“I once worked with a group of teachers whose students were really struggling with number lines, especially when they used them as arithmetic tools. It had to do with how they were counting – lots of students just count the hash marks. It’s not a reason not to use it, though – if anything, it tells you that they still aren’t really understanding what the number line is conveying,” Dr. Hawes recollects. “I’m leery of the number line at times because I think people overuse it and don’t always understand why it’s useful. It becomes another tool that becomes proceduralized and you stop making sense of the number relations. In one classroom, they always used the same scaled number line. When the kids used a differently scaled number line, they weren’t able to scale one number line to another in terms of numerical relations. They memorized the order of numbers but weren’t paying attention to the proportionality, the scale.”
These examples reinforce the importance of working with (and translating among) differently scaled number lines to focus on the structural relationships that remain invariant through scale transformations. “You could use a human number line, for instance. If one kid stands here, and it’s 0, for example, and someone else stands here, on number 125, where would 50 be? Now let’s shrink everything – as the kids move closer together, where is 50 now?” Hawes suggests.
The flexibility to shift among scales is most easily developed using simple, open materials that allow for unencumbered positioning and repositioning of numbers, such as placing cards along a designated line or clipped to a string as suggested on the Clothesline Math website. Their activities are thoughtfully designed to accommodate growing mathematical complexity. Virtual number lines may offer similar advantages.
Another developmental challenge is that children’s internal models of numerical distance don’t perfectly fit the evenly spaced unit mapping offered by the number line. Asked to place numbers along an unmarked line, even older children show a strong tendency to order them logarithmically rather than linearly, with numbers crowding closer together as they get larger.
This distance effect, in which the difference between two and four, say, is perceived as exponentially greater than the difference between 98 and 100, appears to be strong and enduring. Even adults tend to revert to logarithmic models when dealing with very high numbers.
Beyond the countable: Extending the number system
Tangible physical materials may be well suited to support early understandings of the natural (counting) numbers, but it’s harder to make sense of integers that include negative numbers, which represent absence.
As we can see from the example on the right, the mirror symmetry that obtains between negative and positive integers along a number line may be less than obvious to a child.
Examples of this sort serve as reminders that explicit teaching and learning are required to bring out the structural concepts embedded within a mathematical model. In this case, the researchers focused on helping students notice the inherent symmetry of integers around the zero point, with the aim of integrating symmetry structures with other number line properties such as order and magnitude. Incorporating bodily/perceptual elements through a folding number line, their curriculum prompted children “to notice symmetry in the integers, integrate symmetry with other properties of integers, and internalize these structures into their mental representations of the integer number system.” (p. 159) Adapted for this purpose, the number line proved to be a generative model on which to hinge fundamental understandings of positive and negative integers.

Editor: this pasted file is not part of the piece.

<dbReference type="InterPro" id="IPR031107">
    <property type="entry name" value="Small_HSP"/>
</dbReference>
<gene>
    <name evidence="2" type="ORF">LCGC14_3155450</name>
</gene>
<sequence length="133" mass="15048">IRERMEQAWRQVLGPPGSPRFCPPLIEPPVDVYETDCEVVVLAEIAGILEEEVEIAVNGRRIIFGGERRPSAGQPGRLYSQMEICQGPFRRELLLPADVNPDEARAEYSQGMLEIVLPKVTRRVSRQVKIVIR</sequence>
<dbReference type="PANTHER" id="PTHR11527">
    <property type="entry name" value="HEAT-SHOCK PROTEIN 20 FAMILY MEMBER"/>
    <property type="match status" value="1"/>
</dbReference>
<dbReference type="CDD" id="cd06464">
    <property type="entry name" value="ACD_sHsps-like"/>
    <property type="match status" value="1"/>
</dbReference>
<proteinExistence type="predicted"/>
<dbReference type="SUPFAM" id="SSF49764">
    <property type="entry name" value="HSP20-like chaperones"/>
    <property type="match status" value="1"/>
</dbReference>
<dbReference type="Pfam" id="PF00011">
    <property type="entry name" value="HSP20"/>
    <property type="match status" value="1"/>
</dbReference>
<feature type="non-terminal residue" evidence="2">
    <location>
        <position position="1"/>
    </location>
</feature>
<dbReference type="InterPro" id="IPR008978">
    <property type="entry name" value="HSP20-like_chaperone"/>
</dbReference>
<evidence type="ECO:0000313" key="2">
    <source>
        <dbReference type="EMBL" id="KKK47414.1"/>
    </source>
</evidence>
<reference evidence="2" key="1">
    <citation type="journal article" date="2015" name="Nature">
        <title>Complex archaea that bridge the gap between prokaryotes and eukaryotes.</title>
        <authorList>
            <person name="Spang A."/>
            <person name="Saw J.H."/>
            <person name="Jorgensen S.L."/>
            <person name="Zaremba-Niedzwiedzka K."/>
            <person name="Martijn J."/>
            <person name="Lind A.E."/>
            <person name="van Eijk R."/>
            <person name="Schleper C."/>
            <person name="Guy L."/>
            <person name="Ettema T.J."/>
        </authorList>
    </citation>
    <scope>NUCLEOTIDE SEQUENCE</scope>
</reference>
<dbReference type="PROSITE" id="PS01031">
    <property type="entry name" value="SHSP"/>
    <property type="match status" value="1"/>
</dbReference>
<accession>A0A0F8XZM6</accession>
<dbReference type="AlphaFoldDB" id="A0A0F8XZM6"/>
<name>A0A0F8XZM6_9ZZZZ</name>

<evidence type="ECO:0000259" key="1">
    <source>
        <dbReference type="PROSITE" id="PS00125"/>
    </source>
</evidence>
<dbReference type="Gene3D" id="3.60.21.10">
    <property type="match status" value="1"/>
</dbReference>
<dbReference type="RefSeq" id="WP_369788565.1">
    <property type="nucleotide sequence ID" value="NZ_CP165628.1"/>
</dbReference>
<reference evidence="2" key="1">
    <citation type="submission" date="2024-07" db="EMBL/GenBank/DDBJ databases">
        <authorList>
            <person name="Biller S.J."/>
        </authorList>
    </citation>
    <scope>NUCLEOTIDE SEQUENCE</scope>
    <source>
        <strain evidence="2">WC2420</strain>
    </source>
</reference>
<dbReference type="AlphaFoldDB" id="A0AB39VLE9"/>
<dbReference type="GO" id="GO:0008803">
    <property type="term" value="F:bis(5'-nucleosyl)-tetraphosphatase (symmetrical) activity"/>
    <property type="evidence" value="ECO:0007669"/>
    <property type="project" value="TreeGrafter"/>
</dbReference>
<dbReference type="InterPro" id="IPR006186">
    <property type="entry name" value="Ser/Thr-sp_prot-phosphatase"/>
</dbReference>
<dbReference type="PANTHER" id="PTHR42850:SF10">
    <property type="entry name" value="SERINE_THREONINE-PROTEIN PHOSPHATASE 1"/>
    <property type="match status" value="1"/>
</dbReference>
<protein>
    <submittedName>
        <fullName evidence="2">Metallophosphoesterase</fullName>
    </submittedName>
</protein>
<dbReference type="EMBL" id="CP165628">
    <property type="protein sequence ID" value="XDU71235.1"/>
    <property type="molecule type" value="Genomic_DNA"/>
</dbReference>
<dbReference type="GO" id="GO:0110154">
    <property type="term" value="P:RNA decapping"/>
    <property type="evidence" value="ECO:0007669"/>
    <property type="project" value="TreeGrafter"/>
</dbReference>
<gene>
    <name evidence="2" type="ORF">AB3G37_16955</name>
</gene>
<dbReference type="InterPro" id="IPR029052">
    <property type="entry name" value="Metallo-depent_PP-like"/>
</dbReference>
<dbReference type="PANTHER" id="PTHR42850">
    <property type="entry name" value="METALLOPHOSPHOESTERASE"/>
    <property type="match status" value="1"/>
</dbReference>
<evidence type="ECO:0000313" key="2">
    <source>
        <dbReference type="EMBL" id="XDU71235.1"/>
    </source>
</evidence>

We can see how the production of a typical fourth grader failed to recognize the structural properties of the integer sequence (example from Tsang et al, 2015).
Zooming in: Making room for fractions
As suggested by Robert Siegler, a prominent math researcher and number line advocate, the power of the number line lies in its capacity to incorporate increasingly complex ideas of number. It is well documented that the introduction of fractions often constitutes a discouraging mathematical turning point for children. Elementary pedagogy tends to stress area models, which link nicely to experiential intuitions of fractions as part-whole divisions. For fuller understanding, though, students must also come to see fractions as numbers in their own right, with magnitude that can be represented as evenly ordered points along a line in relation to other numbers. Broadening fraction concepts using number lines potentially alleviates persisting confusions associated with over-reliance on iconic part-whole images (such as pizzas) in classrooms.
The video on the right from the Clothesline Math site shows a teacher introducing fractions on a number line to young high school students. In our own practice, we’ve repeatedly seen how the seemingly basic task of ordering fractions and decimals along a number line – whether in later elementary years or in teacher education classes – poses productive challenges and generates discussions that get to the heart of number understanding. Research has demonstrated the effectiveness of using number lines to both assess and increase fraction magnitude understanding for struggling math students (Gersten, Schumacher and Jordan, 2017 – for more on this topic, see the special (2017) issue of the Journal of Learning Disabilities).